‘Human institutions’ are groups that have come together in significant numbers for a common social purpose and maintained a collective focus on the human relationships (within and beyond their limits) that have helped them to flourish. Most of the institutions we know – whether in the public, private or voluntary sectors – seem to have buried these relationships under an array of forms, policies, chains-of-command, jargon and other often-counter-productive formalities, claiming such structures are needed to enable growth. Too many have lost track of the ways people – unmitigated by institutions – interact amongst each other, inadvertently pushing away those less-familiar or comfortable with such structures and preventing new ideas from emerging within their ranks.
Some, however, have managed to strike the delicate balance between growth (financial, geographic-reach and otherwise) and the combined value, passion and diversity of the people that make them up.
This blog is an ongoing attempt to capture some of the recurring themes which seem to be at the core of organisations that have been able to maintain their human element, while still expanding their staff, their income or their remit.
Through the contributions of all and any who are concerned with ensuring the institutions affecting our lives are innovative, adaptable and inclusive, this document will expand on the basis of your feedback and get regularly re-posted in its latest incarnations, gradually taking on the ‘wisdom of the crowd’…
Here are the first 5 traits of a human institution I’ve chosen to highlight:
A rule is only as useful as the willingness that exists to break it, when needed. Sadly, this sentiment is often lost in organisations. The tendency to standardise everything – often benevolently, in the name of equal opportunities and fairness – creates a system that seems to prevent anyone having any advantages over anyone else, but which ends-up excluding people on the basis of its rigidity and the inevitable diversity of potential users’ circumstances.
Though rules are invariably created for good reasons, they all have their limitations. Human institutions recognise these limitations and ensure their staff are empowered to have significant flexibility to adapt to peoples’ circumstances as needed, even if that sometimes means cutting against standard protocols.
2. Mutual trust-based accountability
Accountability is far too often a one-way process that is tied to existing power-dynamics (between funders and funded groups; managers and staff, etc) which seem to assume the worst of the people told to prove their worth. Micromanagement attempts to prevent any method someone could imagine to cheat a system. As more regulations are imposed, people’s ability to work/deliver objectives is hindered by the time spent justifying how their time is spent. So they find alternative (sometimes less-ethical means) of satisfying those imposing these regulations… and no one wins.
Alternatively, being trusted gives people a strong sense of ownership and responsibility over a situation. As does a power shift that allows those traditionally held to account, to also hold their counterparts to account simultaneously. In strong human relationships (the kind that provide the greatest results, in both personal and professional settings), accountability is both trust-based and mutual. In human institutions this is also the case.
Linked to the concept of ‘trust’, is that of autonomy. The assumed practice of hierarchical management structures makes it far more difficult in most organisations for people to pursue creative and new ideas. Though a balance must be struck to achieve organisational objectives, rarely is the space given for staff to work autonomously, towards the organisation’s broader aims, but along a newly-emerging path.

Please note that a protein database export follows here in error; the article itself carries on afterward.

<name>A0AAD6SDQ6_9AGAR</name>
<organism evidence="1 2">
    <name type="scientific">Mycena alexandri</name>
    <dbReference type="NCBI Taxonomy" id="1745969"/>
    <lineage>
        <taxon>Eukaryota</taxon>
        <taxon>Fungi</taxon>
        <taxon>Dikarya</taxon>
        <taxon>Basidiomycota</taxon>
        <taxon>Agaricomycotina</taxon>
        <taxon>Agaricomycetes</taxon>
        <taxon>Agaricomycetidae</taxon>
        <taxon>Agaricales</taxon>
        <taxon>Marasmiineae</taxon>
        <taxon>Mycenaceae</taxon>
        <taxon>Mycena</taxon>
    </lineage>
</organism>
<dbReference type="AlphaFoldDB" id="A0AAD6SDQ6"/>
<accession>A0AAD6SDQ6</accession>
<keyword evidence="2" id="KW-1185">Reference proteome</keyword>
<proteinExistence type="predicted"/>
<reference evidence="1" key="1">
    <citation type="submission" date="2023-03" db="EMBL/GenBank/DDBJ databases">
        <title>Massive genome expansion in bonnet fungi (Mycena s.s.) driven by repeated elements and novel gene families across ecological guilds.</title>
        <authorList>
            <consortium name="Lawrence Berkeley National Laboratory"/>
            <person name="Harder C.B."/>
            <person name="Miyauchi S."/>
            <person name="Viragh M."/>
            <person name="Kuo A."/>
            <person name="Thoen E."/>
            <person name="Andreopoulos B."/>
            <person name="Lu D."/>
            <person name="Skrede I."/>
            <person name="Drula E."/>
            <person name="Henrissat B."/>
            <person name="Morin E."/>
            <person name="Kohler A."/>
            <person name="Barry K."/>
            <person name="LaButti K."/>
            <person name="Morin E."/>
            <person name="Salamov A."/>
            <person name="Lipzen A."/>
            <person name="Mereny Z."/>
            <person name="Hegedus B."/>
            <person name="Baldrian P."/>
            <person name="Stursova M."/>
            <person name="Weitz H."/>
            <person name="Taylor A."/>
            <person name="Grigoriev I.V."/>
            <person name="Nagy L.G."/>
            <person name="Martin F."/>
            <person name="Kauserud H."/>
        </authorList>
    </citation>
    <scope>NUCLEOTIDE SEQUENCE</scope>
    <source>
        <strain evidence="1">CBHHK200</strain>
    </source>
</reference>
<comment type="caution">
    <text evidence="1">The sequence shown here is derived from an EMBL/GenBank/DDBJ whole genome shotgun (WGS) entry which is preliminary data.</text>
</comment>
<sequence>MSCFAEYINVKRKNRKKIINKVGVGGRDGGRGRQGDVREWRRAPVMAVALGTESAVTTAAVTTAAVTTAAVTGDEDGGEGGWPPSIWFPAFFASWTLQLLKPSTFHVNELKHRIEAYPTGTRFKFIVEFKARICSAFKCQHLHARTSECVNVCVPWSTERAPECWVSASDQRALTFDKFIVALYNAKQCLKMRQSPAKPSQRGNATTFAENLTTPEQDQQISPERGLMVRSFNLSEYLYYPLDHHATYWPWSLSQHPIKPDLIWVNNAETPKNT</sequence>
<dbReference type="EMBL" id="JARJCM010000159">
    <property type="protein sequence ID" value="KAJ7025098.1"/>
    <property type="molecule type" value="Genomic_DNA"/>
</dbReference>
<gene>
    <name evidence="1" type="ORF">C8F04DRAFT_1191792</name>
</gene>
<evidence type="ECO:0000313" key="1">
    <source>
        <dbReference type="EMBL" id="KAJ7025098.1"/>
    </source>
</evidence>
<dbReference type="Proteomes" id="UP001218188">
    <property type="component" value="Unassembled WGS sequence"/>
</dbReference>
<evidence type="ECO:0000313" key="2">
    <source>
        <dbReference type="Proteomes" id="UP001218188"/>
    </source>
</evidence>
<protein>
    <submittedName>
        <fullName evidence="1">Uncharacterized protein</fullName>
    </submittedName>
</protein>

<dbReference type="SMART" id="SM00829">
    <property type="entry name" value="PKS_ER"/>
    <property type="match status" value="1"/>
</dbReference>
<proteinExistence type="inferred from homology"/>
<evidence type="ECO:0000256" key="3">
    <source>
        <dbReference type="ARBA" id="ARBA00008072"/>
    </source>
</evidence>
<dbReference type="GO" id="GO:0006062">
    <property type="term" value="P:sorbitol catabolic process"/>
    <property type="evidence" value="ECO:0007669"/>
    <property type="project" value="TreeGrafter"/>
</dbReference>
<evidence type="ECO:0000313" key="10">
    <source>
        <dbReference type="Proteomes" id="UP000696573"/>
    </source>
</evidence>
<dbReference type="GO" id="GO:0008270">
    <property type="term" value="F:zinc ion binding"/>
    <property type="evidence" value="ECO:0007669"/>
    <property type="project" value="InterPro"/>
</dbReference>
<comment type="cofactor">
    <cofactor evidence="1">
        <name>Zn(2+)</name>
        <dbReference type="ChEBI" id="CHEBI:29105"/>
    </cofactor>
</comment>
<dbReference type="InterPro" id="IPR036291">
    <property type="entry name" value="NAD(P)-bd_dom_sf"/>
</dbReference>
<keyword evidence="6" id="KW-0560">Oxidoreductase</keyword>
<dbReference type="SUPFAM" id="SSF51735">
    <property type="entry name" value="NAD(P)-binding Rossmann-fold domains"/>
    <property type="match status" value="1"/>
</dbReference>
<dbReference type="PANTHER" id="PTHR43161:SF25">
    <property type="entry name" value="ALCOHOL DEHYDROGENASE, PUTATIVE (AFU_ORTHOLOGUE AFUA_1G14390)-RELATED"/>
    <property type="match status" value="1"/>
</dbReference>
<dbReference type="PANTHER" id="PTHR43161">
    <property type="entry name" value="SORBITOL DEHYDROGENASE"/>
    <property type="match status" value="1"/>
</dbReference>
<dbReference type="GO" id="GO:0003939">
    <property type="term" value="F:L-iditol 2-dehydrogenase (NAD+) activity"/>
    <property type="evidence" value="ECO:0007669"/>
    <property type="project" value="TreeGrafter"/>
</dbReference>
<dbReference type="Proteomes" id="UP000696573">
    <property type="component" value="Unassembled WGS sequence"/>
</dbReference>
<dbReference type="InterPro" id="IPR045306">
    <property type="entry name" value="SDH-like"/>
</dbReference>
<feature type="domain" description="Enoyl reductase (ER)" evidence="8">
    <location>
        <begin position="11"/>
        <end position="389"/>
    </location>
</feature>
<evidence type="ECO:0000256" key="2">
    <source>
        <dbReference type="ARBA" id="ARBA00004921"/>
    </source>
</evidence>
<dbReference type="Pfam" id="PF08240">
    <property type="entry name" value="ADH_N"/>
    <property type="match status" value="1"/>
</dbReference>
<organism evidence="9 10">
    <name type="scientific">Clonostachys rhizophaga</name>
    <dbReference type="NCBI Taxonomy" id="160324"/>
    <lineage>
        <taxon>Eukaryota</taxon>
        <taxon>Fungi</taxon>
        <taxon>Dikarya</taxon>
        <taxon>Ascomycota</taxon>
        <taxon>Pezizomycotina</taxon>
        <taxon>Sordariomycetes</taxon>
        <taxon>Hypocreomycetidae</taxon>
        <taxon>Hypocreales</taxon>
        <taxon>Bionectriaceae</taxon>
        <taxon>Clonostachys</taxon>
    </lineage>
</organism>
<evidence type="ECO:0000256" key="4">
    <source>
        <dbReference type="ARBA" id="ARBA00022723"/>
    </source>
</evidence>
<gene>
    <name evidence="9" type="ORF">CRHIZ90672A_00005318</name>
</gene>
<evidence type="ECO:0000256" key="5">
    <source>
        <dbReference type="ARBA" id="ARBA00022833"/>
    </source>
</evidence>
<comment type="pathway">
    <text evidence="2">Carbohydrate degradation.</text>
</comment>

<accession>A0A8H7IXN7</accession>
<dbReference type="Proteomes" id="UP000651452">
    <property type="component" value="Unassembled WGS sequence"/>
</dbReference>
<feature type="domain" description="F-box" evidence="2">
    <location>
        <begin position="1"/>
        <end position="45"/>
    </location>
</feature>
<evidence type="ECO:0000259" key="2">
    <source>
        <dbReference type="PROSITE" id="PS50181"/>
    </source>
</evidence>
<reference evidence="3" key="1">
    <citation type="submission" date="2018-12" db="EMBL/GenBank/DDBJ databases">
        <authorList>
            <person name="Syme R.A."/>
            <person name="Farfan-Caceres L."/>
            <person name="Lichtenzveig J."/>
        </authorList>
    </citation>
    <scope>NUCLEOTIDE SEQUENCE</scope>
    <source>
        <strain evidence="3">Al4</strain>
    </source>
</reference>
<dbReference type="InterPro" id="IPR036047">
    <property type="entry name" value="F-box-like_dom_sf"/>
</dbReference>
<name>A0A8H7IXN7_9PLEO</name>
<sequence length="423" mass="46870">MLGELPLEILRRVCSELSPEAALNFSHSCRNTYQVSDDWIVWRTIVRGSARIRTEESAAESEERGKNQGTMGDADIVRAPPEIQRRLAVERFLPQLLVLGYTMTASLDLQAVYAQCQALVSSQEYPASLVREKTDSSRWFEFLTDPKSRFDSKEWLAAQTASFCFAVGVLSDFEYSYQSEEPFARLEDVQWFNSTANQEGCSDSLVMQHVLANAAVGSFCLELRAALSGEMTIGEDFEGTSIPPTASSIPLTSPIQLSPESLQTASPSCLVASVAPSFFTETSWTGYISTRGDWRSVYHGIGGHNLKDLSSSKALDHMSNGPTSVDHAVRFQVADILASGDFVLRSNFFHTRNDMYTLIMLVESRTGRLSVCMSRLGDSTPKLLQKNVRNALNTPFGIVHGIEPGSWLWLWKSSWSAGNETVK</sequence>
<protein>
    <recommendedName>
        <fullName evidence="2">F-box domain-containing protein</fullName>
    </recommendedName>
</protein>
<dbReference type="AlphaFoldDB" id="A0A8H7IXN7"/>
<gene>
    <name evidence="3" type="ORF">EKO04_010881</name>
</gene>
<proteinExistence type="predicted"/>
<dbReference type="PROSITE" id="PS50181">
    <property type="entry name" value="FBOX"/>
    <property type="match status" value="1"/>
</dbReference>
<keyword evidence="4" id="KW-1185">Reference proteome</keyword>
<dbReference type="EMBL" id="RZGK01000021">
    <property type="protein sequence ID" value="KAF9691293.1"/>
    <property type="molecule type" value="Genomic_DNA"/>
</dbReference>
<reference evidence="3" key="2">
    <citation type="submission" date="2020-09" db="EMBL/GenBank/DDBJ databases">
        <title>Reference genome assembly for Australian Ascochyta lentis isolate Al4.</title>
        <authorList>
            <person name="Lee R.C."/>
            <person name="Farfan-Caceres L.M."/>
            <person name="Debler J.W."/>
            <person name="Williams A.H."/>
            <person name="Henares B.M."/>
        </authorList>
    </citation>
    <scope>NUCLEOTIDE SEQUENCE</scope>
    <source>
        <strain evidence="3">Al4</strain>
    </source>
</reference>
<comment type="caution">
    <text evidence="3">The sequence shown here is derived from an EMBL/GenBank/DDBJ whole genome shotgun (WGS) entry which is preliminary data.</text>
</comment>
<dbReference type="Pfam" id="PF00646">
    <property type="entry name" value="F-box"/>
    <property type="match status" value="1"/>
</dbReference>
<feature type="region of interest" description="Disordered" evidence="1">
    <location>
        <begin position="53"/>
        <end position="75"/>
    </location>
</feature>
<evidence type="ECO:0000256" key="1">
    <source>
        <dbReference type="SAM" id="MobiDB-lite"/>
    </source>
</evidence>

Like with trust, those who feel they have room to determine their direction, often give more than those who have their direction pre-determined by someone with superior rank. Broad organisational objectives give staff more space to work to their strengths, than narrowly-defined outputs and outcomes which too often ignore the involved individuals’ passions and abilities.
4. Experiential diversity
Diversity is important from more than an equal opportunities perspective, and applies to organisations beyond the more-easily measurable differences of race, gender, religion, etc. Having an experientially diverse staff and volunteer team (of individuals who have taken different paths to ending up at your organisation) is crucial to a human institution in two other significant ways:
1) To give newcomers approaching the organisations from the outside, the sense that both people like them and a range of different people are welcome and accepted;
2) To provide a greater range of opinions and internal debate, than a group of people who have had very similar experiences in life tend to, encouraging new ways of working.
As James Surowiecki explains in ‘The Wisdom of Crowds’, even if a minority opinion in a group proves incorrect, “the confrontation with a dissenting view, logically enough, forces the majority to interrogate its own positions more thoroughly.” This has in itself, been found to improve decision making processes in human institutions.
5. Plain communications
The language we use to communicate and promote our work has huge consequences for the people who take it in. Many organisations seem all-too-keen to create new words and phrases and see if they can push them into circulation, without recognising that each additional piece of jargon can serve to push away someone not already ‘in the know’. Human institutions realise that effectively communicating messages and ideas is more about simplicity, than it is about complexity.
If you’re interested in discovering what you can do to create a human institution in your workplace or organisation, register for our new 1/2-day workshop in London, ‘Seeds to Grow a Human Institution’!
Monday, June 21st, 2010
We’re really excited to announce our first public workshop, picking apart the ‘human institutions’ concept and how you can apply it to your work within your organisations!
You can read more about the event, register and share the link on Twitter, Facebook and other social networks (and we’d be grateful if you did!) by scrolling down in the EventBrite box below this text.
Looking forward to working with you!
Liam (and the Concrete Solutions team)